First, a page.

“There are centers that compel parents to undertake all additional therapies they offer which eliminates the possibility of exploring other options, and with denied access to observation, it worsens the situation. And when parents do consult other therapists, there is no dialogue between the two which can summarize a definite diagnosis. The parents being unaware end up spending their precious time and money. They should be counselled regarding therapies that would benefit their child, the final decision is always theirs,” says Zainab, a Chennai-based speech therapist.

The conflict is not due to the differences in opinions, but rather comes from an egoistic self-righteous spot which is very prevalent in Indian medical fraternity. With a healthy exchange of reports and findings, a misdiagnosis and following malpractices can be avoided.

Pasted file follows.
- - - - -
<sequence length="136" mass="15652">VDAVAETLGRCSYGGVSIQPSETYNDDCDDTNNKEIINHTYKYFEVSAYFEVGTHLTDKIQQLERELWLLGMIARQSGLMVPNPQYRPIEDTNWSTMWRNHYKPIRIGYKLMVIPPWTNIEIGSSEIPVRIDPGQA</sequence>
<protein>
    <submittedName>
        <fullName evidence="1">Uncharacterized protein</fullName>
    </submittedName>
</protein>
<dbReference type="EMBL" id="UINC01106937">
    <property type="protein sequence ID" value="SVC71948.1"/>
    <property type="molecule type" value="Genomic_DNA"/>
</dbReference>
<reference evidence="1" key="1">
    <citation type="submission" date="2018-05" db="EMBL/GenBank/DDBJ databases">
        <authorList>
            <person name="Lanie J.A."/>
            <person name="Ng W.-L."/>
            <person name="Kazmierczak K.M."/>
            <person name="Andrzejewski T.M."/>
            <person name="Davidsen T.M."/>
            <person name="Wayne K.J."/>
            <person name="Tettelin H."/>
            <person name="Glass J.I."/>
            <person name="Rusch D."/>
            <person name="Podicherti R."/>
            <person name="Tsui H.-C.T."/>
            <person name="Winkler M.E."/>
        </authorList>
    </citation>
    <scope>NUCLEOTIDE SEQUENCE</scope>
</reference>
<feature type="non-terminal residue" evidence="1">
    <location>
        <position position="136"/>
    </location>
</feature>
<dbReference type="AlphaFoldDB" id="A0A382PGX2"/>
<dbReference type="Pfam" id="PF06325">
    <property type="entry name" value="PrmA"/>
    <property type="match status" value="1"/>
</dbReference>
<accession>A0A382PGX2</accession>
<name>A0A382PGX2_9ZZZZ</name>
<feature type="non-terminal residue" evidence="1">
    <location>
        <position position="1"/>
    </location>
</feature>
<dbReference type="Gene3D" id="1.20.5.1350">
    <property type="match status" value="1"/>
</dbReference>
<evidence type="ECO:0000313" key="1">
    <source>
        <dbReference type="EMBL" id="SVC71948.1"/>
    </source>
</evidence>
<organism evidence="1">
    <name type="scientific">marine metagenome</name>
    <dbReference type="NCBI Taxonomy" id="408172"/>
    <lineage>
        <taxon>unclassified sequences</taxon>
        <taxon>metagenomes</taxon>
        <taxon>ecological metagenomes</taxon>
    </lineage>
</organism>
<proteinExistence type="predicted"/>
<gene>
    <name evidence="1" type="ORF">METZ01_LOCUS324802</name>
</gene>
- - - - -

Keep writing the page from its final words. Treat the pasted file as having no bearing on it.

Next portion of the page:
Looking out for such misconceptions abolishes the risk of poor treatment and increases the chances of productive results. This is not just for autism, but for most disorders related to children, and not giving the parent the access to therapy is the most affecting part of this issue. Going with the scientific approach helps because it comes with evidence, so does the transparency. Ethical practice counts when information and the rightful responsibility is shared with specifications and doesn’t remain one-sided.

Names of children and parents have been changed to protect their identity.